Lifestyle interventions can prevent or delay type 2 diabetes (T2DM) but their long-term effect on cardiovascular disease (CVD) remains unclear. We assessed the effect of lifestyle interventions on the incidence of CVD events among Chinese adults with impaired glucose tolerance (IGT) who participated in the Da Qing Diabetes Prevention Study (DQDPS) and who were followed for up to 30 years after randomization. DQDPS was a 6-year clinical trial conducted in Da Qing, China from 1986 to 1992 in which 576 adults with IGT were randomized by clinic to a control group (138) or one of three lifestyle intervention groups (438) (diet or exercise or both). After the 6-year active intervention, participants were followed to assess their first CVD events until December 31st 2016. CVD was defined as fatal or nonfatal CVD, which included myocardial infarction, congestive heart failure, stroke, and amputation. The intervention effect on CVD was assessed using Cox proportional hazards analysis. 542 (94.1%) of the original participants had data for CVD events. 192 in the combined intervention group and 79 in the control group had a first CVD event during the follow-up. The 30-year cumulative incidence of CVD was 51.8% (95% CI 47.1-56.5) in the intervention group and 65.7% (95% CI 57.8-73.6) in the control group. CVD incidence per 1000 person-years was 21.8 (95% CI 18.8-25.1) in the intervention group compared to 29.0 (95% CI 23.0-36.2) in the control. After accounting for clinic cluster, the intervention reduced the risk of the first CVD event by 27% (HR 0.73, 95% CI 0.55-0.96; p=0.024).Our study is the first to show that a lifestyle intervention program in persons with IGT significantly reduces the incidence of CVD. Our results provide further justification to adopt lifestyle interventions as public health measures to prevent T2DM.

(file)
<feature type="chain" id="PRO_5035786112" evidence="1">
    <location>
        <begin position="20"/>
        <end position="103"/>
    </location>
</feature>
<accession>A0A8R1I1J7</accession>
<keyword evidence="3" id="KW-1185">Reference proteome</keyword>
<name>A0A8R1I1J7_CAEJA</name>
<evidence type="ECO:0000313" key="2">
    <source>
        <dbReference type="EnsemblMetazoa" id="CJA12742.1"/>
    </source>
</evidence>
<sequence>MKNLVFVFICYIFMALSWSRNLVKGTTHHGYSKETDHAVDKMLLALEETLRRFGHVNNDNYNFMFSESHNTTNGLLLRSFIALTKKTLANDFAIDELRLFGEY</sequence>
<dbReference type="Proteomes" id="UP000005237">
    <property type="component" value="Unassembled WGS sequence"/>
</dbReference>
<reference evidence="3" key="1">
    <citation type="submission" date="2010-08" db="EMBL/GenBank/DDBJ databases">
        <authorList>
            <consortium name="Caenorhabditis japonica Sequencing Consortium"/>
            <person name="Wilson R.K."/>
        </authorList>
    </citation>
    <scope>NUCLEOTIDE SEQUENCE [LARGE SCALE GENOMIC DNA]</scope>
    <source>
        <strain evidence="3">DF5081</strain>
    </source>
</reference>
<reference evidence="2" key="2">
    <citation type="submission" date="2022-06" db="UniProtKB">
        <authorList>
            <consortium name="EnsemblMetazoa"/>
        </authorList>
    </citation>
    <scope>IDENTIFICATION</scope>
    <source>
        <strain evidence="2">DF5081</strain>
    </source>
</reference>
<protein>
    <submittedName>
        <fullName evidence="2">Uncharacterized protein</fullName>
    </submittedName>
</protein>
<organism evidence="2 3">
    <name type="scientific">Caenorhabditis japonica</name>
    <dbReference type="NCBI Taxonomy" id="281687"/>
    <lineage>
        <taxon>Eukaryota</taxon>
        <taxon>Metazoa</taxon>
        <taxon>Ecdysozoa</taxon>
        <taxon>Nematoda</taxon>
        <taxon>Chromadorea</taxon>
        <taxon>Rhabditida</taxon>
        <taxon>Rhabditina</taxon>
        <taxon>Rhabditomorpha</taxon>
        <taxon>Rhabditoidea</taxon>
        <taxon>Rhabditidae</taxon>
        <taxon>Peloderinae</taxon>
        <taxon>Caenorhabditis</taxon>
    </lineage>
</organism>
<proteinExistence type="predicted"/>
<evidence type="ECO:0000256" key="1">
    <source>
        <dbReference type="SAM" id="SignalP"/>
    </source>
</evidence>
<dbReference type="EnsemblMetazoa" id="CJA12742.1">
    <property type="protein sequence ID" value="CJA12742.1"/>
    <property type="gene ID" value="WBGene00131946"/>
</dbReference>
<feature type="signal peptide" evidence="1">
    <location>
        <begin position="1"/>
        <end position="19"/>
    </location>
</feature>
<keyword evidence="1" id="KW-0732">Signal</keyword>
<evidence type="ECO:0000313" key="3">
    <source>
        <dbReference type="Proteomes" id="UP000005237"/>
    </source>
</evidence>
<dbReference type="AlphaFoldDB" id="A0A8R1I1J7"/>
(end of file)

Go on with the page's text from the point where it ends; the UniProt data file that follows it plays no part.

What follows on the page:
Q. Gong: None. P. Zhang: None. J. Ma: None. J. Wang: None. Y. An: None. Y.J. Cheng: None. B. Zhang: None. H. Li: None. Y. Chen: None. Y. Hu: None. E.W. Gregg: None. P.H. Bennett: None. G. Li: None.

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